TOPEKA, Kan. (WIBW) – Kansas legislators heard a bill that would require schools that teach firearm safety to use a program created by the NRA.
On Wednesday, March 8, the Kansas House Committee on Federal and State Affairs heard Senate Bill 116 – a bill that would standardize firearms safety programs in local school districts.
The legislation, which was requested by Senator Chase Blasi (R-Wichita), was introduced in the Senate in February and was referred to the Committee on Federal and State Affairs.
The bill would “emphasize how students should respond when encountering a firearm.” It would also give local boards of education the right to establish curriculum guidelines for a standardized firearm safety education program. Guidelines should include, but are not limited to:
- Kindergarten and grades 1 – 5 shall be based on the Eddie Eagle Gunsafe Program offered by the National Rifle Association or any successor program.
- Grades 6 – 8 shall be based on the Eddie Eagle Gunsafe Program offered by the NRA or any successor program or the hunter education in our schools program by the Kansas Department of Wildlife and Parks or any successor program.
- Grades 9 – 12 shall be based on the hunter education in our schools program by the KDWP or any successor program.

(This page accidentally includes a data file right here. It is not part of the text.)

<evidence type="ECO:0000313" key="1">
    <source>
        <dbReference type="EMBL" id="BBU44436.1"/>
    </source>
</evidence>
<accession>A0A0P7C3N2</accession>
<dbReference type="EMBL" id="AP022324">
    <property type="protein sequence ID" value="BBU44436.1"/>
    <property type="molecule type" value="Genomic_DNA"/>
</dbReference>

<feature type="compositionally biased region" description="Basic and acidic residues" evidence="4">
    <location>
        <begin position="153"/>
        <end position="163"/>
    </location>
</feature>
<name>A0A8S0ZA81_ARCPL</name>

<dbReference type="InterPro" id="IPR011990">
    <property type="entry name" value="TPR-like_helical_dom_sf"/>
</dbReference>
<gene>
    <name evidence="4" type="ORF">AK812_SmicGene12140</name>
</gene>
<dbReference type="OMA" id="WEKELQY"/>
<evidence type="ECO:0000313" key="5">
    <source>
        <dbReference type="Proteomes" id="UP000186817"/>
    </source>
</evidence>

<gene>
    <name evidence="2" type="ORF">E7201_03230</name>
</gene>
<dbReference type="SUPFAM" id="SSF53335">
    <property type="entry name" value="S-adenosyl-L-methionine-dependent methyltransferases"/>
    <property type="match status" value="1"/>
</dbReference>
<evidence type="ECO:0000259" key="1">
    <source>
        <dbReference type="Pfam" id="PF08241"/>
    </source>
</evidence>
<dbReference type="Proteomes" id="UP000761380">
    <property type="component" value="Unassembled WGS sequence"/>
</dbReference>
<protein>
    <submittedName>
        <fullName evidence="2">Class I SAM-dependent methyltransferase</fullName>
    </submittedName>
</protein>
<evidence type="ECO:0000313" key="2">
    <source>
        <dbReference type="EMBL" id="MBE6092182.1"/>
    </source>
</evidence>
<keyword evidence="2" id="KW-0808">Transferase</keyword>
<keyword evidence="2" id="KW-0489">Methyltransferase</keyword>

A hearing was held and the Committee recommended the bill be passed in February. Two motions to amend the legislation were then made in the Committee of the Whole and amendments were offered by Senators Cindy Holscher (D-Overland Park) and Dinah Sykes (D-Lenexa). Both amendments were rejected, 12-25 and 8-7 respectively.
During the hearing, Moriah Day of the Kansas State Rifle Association said that children are inherently curious and school boards should have a standard for firearm safety education.
“The Eddie Eagle program that is designated as one of the two standards in this bill makes no value judgments about firearms, no firearms are ever used or displayed as part of the training, and the program covers an important topic that needs to be addressed with kids,” Day said. “Like swimming pools, electrical outlets and matchbooks, firearms are simply treated as a part of everyday life. With firearms found in about half of all American households, it’s a stance that makes sense.”
However, Kansas State Board of Education members Ann Mah and Dr. Deena Horst pointed out that districts are already allowed to provide firearm safety education programs in schools. Therefore, they said they were against the bill.
“We are not aware of any requests from local school districts for standards on firearm safety training from either KSBOE or the Legislature,” said the members. “Further, it may very well be that there are any number of firearm safety training programs besides those mandated in the bill that will meet a school district’s needs.”
Eventually, the Committee of the Whole also recommended the bill be passed. Under an emergency final action vote, the Senate passed the bill 30-8 and sent it to the House of Representatives for consideration.
The House received SB 116 in mid-February and referred it to the Committee on Federal and State Affairs. A hearing was then held again at 9 a.m. on Wednesday, March 8.
A vote is expected to come on the bill in the next few weeks.
To read the full text of the legislation, click HERE.
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